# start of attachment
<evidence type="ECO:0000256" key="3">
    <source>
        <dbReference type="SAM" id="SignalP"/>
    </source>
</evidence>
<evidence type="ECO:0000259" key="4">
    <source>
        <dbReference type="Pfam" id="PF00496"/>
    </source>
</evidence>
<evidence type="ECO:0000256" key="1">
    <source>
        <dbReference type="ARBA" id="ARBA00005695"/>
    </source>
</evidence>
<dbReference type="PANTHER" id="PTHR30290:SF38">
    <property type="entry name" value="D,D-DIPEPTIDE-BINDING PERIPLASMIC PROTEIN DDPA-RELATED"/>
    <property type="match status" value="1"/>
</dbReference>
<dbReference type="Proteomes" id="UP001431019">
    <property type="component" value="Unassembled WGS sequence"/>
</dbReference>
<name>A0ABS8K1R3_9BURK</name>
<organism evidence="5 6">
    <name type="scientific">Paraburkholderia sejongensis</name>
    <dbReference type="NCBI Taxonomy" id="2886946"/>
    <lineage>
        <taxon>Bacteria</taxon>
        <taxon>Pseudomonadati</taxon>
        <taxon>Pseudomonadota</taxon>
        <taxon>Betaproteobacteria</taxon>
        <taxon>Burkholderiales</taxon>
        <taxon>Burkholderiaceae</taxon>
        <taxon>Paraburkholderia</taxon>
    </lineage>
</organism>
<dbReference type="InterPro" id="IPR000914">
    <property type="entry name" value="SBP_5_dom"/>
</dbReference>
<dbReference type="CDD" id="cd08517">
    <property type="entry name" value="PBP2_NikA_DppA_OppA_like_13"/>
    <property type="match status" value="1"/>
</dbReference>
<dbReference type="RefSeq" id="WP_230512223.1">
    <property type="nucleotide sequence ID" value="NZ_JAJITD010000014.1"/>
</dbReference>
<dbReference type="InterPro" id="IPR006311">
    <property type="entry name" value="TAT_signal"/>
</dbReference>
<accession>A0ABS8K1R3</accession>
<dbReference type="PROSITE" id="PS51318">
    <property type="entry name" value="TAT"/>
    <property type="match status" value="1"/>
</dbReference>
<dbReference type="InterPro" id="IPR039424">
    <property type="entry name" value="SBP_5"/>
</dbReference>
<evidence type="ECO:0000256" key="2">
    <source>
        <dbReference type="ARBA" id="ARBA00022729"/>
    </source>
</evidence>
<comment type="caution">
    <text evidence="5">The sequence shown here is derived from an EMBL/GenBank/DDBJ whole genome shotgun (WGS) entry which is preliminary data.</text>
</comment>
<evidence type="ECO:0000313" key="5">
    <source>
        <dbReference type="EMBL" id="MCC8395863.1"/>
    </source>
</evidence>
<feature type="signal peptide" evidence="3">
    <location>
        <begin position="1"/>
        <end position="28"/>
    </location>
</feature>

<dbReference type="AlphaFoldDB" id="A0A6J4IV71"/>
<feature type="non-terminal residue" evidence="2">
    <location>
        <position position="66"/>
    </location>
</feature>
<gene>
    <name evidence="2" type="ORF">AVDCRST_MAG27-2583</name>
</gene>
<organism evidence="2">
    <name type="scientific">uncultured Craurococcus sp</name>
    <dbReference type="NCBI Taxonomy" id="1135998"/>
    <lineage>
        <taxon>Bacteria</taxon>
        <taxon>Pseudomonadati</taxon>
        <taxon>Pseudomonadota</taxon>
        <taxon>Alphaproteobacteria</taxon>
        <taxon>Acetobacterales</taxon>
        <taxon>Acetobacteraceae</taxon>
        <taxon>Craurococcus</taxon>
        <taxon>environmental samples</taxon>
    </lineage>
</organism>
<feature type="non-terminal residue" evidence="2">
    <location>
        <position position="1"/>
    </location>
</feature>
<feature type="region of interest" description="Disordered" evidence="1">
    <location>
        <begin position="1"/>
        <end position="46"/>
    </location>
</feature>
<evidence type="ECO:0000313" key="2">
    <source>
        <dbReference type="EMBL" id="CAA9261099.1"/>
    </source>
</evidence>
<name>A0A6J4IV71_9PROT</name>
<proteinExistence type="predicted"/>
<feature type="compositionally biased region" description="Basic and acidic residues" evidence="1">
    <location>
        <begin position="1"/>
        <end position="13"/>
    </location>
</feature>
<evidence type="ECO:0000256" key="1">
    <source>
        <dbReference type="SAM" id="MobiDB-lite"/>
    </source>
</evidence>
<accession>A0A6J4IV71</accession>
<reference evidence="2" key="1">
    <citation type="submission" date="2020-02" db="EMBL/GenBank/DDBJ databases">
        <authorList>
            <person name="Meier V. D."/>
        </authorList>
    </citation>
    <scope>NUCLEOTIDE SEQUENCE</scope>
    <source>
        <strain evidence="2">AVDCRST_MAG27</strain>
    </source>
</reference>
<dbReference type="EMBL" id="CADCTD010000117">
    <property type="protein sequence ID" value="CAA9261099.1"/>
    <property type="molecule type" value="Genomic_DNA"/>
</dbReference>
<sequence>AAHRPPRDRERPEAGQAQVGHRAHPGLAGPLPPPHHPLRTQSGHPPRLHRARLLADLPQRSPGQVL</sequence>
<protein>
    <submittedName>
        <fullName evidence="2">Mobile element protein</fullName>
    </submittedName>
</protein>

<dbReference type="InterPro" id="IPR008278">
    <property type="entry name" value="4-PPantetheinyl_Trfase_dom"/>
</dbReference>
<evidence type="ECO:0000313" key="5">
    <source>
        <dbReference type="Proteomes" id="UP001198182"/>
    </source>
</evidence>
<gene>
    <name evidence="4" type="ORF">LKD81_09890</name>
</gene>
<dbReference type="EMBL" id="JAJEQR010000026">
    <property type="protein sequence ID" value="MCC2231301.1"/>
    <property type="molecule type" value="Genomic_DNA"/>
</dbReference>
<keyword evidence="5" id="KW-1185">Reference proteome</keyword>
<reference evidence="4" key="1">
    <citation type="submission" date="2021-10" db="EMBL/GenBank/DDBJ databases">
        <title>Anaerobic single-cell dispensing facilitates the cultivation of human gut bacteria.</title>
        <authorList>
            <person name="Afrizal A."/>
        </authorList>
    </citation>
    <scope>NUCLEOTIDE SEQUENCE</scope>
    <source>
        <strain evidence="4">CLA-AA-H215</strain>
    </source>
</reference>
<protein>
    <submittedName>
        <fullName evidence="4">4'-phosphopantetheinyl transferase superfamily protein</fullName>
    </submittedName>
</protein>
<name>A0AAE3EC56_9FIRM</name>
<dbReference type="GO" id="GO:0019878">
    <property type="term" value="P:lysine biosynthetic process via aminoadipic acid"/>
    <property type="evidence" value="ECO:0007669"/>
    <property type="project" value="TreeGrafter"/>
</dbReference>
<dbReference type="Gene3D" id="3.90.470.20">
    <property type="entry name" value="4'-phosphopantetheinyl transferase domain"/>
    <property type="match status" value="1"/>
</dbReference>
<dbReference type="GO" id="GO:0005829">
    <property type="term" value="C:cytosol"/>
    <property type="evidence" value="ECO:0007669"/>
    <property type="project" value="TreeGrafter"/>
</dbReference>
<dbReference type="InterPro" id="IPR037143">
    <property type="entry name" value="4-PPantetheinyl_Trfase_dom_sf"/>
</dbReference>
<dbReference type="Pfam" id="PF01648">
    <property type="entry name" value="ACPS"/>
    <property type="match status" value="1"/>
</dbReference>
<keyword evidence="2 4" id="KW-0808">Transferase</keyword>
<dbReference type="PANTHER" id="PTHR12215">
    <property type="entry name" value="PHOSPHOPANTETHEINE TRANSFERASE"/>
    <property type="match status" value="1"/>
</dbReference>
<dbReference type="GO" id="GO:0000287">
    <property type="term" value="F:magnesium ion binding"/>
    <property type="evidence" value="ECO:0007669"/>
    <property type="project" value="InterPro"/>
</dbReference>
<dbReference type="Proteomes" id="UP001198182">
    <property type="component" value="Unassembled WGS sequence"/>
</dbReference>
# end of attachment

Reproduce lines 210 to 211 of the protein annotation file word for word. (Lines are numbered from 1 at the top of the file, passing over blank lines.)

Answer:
</dbReference>
<dbReference type="GO" id="GO:0000287">